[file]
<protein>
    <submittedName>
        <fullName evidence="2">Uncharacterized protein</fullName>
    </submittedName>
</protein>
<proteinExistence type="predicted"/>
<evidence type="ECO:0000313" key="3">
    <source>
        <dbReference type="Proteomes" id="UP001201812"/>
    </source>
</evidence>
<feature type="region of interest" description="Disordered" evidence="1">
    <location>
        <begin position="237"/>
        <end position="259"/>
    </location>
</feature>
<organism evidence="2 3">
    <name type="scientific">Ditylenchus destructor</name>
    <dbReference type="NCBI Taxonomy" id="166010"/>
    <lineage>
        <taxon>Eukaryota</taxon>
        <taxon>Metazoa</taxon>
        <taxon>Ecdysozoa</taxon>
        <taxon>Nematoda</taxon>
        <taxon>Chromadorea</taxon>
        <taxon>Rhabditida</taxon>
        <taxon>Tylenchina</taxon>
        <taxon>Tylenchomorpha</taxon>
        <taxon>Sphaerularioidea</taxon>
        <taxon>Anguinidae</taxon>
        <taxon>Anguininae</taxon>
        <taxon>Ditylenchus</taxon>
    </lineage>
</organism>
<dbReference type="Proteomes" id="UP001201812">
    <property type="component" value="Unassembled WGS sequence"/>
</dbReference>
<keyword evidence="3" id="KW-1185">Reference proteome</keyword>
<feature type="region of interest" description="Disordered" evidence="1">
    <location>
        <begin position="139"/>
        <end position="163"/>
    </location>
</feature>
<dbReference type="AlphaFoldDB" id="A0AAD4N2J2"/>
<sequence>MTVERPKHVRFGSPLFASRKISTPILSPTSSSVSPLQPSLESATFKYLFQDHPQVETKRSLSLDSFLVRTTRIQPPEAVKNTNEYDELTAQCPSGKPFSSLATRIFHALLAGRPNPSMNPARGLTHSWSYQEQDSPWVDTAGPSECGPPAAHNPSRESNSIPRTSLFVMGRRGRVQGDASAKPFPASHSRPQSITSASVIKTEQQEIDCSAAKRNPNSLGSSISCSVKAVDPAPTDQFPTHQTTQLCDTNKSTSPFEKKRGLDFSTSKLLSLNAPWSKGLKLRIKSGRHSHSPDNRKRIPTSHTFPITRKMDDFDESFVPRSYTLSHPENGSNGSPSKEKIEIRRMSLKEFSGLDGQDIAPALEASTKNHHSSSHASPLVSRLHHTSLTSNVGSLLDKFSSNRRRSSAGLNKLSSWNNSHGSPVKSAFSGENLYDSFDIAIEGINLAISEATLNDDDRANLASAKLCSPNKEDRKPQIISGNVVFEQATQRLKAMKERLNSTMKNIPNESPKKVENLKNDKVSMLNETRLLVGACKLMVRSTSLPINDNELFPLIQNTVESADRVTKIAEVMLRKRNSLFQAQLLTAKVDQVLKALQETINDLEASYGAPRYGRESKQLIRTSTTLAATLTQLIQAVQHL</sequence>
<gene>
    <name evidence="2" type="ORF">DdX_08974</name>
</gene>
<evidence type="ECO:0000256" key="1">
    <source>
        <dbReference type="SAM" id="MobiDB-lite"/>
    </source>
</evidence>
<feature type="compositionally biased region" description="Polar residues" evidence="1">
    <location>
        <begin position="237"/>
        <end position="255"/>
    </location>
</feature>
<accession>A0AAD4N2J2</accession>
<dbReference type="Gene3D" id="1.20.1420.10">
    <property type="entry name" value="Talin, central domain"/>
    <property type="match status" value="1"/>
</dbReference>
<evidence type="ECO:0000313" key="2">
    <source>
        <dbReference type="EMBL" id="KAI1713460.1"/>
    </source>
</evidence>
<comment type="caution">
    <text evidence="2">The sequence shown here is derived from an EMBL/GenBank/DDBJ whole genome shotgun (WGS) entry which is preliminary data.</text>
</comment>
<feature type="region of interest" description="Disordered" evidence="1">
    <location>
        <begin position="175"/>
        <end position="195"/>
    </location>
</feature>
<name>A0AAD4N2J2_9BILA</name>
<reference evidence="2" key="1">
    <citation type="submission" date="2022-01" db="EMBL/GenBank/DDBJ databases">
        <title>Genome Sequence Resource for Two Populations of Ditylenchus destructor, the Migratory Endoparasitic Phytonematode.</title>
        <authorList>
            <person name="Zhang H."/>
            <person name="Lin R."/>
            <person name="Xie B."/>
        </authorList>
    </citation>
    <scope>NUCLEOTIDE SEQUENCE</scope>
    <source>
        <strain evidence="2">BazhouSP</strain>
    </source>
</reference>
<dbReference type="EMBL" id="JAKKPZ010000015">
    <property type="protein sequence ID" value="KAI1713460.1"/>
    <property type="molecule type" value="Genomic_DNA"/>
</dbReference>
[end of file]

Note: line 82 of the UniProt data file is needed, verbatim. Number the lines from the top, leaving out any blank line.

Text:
<reference evidence="2" key="1">